Zigzagging around that meadow, now in now out of sight, over boggy places and round hillocks, led that “short cut.” We were in no danger of losing our way, for there lay the Arkansas meadows in full sight; but the road seemed to be making no special headway toward them. The question was about the ford. Should we hit it? Presently we came out into a travelled road and in full sight of the Arkansas River; that is, of several tortuous lines of alders and willows in a bright green meadow. Not a gleam of water to be seen. Neither did our short cut in any wise cross this travelled road, which ran parallel with the river. There was no suggestion of a track leading down to the river at this point. Slowly we drove up and down that road, peering into the grass on its river side for sign or trail of a road leading to a ford. There was none. At last, jack, giving the horses a revengeful stroke, as if they had suggested the short cut. poor things! drove rapidly up the road, saying: “Well, I reckon we’ll save time to drive up to the ford I know, four miles up the road.”

“So much for short cuts, Jack. They never turn out well,” said I, as we passed the point where the road we had forsaken joined the one we were on. It would have brought us to the ford an hour sooner.

After the ford, six miles down-stream again, through the luscious meadow grass, in which cows grazed ankle-deep. The mountains we had crossed stood bare and red in the east, the mountains we were still to enter stood soft and blue in the west,—two high ranges, and the Arkansas River and its meadows between; and yet we were in that very world of near peaks and ravines and ridges upon which we had looked down from Mount Lincoln the day before. We had thought it all mountains. Yet here in one of those chasms, which had looked to us like nothing more than clefts, there was room for a river, and river meadows, homesteads, and herds.

The sun was so low that he cast huge profiles of shadow on all the northern slopes of the western mountains, as we turned toward them. Once more to the right, once more into a grassy valley making up between the foot-hills; soft, round, covered only with low grass and a pale bluish shrub, they fairly shimmered in their ghostly gray as the twilight settled on them. One, two, three, tour, five we climbed, and seemed to get no nearer the mountains. “I’d forgotten there were so many of these hills,” said Jack. “You’ll see the lakes after the next one, sure.” But we did not; nor after the next, nor the next. At last the sight came,—beautiful enough to have been waited for. Before us a line of high, sharp peaks, dark blue nearly to the top, their summits just touched by the red sunset-light. They seemed to curve westward and to curv[e]s eastward till they met the terraced line of hills on which we stood. At their feet and at ours lay the two lakes,—dark, motionless, shining, stretching close to the mountain bases on all sides, and linked to each other by a narrow neck of green land, across which a line of green bushes stretched, looking like a second band set to strengthen or to adorn the first. Afterward we saw that it was a closer link than we dreamed; for beneath the line of green bushes runs a little creek, mingling the waters of the upper and the lower lake perpetually.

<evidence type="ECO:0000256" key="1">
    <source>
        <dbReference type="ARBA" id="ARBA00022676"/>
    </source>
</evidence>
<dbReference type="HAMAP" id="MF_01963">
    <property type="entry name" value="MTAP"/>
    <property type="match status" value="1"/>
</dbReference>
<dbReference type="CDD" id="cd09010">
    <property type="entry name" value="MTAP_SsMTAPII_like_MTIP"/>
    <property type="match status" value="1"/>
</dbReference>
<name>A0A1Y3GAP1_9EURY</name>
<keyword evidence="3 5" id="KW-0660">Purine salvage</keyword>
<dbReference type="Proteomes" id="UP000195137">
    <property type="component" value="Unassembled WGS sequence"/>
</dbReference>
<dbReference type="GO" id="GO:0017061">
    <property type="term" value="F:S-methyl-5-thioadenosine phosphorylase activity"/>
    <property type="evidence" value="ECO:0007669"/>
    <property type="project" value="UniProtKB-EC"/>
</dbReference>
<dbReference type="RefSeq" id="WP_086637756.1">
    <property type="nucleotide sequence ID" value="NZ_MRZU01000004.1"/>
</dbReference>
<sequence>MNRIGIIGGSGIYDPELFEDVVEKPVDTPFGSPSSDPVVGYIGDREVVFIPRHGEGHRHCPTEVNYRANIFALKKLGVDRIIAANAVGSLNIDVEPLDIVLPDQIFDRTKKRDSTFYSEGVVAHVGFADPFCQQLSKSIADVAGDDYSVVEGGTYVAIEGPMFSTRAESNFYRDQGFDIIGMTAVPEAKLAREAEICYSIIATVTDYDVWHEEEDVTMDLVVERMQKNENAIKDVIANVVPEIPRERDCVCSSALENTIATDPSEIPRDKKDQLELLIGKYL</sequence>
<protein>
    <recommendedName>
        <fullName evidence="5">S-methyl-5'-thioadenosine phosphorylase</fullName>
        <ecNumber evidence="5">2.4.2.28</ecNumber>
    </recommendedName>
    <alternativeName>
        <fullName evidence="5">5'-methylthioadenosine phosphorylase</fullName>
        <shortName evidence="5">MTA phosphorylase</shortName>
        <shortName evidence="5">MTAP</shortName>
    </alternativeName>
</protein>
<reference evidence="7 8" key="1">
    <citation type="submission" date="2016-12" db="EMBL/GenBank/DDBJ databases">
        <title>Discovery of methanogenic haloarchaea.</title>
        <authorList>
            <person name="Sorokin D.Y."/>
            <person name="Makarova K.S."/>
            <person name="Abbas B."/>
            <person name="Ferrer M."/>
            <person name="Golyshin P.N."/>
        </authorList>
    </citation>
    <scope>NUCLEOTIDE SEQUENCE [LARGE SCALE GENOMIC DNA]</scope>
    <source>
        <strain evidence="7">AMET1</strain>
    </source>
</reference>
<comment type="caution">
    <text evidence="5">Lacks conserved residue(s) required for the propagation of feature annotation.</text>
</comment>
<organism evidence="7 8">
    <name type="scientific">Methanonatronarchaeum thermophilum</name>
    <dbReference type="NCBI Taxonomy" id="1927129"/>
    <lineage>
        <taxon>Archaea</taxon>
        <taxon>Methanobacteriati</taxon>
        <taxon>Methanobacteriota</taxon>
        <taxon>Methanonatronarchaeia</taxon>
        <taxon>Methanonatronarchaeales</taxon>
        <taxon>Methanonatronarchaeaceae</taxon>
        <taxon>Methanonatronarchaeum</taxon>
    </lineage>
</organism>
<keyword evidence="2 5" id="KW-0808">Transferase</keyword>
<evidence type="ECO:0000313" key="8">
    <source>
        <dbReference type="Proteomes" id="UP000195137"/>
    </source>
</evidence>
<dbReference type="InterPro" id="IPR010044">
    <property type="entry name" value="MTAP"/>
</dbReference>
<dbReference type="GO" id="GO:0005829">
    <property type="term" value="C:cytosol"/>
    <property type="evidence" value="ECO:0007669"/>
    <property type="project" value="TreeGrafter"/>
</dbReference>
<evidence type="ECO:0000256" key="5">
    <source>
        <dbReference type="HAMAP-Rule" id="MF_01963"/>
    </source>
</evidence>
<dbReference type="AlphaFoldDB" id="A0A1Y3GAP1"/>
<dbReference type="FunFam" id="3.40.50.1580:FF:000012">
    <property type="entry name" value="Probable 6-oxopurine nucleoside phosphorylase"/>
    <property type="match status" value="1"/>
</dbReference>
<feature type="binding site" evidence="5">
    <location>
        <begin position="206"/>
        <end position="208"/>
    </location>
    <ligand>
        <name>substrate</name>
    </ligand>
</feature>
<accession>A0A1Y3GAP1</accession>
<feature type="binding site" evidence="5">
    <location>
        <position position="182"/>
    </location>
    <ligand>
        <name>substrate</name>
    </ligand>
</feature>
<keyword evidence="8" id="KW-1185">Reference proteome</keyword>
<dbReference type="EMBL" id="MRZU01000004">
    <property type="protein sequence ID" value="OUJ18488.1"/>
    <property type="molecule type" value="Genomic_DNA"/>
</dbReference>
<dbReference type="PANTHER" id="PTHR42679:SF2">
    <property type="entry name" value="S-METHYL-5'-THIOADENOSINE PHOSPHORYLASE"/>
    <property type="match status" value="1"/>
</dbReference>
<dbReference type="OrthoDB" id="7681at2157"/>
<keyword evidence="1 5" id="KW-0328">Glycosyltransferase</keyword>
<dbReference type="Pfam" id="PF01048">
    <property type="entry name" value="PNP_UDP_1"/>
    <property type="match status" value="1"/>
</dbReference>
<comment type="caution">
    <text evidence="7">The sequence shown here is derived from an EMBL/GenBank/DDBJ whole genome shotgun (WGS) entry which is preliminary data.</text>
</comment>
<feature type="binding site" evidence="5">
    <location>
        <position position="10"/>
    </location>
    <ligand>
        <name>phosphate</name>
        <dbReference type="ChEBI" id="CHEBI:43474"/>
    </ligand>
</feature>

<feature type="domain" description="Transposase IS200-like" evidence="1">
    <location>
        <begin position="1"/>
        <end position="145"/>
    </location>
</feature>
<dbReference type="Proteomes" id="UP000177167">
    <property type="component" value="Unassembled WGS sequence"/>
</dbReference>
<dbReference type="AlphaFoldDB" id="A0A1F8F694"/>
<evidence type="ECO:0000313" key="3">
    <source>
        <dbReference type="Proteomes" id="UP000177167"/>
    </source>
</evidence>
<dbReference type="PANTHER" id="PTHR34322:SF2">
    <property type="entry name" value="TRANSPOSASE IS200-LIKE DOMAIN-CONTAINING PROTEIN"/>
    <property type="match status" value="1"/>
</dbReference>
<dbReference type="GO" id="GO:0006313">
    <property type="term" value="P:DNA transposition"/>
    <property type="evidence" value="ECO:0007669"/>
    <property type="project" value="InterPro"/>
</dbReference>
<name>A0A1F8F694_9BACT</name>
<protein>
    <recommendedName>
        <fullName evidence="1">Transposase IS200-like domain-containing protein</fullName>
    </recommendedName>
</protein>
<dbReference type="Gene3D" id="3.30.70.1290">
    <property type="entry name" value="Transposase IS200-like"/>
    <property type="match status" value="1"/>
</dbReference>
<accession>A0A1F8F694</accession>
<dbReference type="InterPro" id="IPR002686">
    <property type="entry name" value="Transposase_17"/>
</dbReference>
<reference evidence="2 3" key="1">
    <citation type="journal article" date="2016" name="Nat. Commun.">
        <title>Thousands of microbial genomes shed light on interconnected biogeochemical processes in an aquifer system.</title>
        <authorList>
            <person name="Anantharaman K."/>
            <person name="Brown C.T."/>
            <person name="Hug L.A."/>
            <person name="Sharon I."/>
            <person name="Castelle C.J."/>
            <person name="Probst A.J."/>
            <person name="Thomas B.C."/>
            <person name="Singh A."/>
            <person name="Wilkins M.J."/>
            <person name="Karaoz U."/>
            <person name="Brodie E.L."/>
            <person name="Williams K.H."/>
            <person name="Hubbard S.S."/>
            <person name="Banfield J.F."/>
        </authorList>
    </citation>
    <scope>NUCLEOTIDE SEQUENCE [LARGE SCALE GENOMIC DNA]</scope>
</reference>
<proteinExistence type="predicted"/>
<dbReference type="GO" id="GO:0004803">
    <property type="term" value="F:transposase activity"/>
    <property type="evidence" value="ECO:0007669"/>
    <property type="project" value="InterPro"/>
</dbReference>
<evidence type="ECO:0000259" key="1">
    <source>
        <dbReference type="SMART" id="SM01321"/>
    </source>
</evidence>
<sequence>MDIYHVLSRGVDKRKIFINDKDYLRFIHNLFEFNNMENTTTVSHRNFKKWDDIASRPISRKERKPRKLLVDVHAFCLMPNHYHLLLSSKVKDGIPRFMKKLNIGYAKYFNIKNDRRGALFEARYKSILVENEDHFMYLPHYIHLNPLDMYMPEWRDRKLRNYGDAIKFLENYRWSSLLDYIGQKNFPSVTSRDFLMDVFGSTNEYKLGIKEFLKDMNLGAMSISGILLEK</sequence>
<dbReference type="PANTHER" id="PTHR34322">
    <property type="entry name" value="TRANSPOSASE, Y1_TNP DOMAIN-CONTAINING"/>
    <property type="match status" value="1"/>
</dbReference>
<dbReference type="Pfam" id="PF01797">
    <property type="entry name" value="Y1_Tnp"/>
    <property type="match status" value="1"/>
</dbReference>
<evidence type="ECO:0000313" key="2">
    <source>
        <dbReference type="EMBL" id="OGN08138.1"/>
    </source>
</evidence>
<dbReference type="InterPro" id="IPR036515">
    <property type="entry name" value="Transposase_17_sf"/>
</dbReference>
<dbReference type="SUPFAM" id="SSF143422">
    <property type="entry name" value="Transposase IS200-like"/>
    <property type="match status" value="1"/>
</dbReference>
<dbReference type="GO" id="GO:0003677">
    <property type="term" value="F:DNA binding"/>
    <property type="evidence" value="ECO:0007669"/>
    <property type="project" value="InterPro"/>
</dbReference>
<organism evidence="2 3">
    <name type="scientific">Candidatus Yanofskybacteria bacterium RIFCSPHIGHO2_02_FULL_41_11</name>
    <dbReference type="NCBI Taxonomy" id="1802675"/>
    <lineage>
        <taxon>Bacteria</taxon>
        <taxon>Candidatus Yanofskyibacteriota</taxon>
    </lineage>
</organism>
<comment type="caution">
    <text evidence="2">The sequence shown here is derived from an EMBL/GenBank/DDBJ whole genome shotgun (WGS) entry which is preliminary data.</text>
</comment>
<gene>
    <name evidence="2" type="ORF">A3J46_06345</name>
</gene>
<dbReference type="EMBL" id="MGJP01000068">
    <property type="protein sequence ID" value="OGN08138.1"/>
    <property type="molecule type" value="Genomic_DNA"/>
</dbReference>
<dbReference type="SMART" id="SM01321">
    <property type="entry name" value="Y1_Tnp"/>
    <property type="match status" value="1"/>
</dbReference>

Jack turned and looked at us in silence.

“Yes, you were right, Jack,” we said. “It is more beautiful than any thing we saw yesterday, and it is a very lonely-looking kind of place.”

Not so lonely as we could have wished, however, when we drove down the steep hills to the Log Cabin Hotel, where we must sleep. People walking about, white-covered camp-wagons, high-topped buggies, all told us that we were too late on the list of arrivals.

“Indeed, I can’t,—not to make you anyways comfortable,” was the landlady’s honest answer when we appeared at her door, saying: “Here we four are, and must stay. Can you take care of us?” It wasn’t so bad as it might have been, that wind-swept, fluttering room in which we went to bed that night, bounded to west by a chinky log wall, to north by an open window, to east and south by a scant calico curtain, which parted, but did not sever us from the dining-room. Colorado travellers have often fared worse, no doubt; but, taking all things into account, we thought it an odd coincidence that over at the head of one very unrestful bed there should have been pasted a leaf of “The Overland Monthly,” containing the first stanzas of an “Ode to Pain.” Never shall I cease to regret that we were so stupefied by lack of sleep and by the repeated alarms at the fluttering calico curtain that we omitted to copy that “Ode to Pain.” The pattern of the calico of the calico curtain I recollect perfectly,—it is stamped on my brain for ever; but not a line of the Ode can I recall.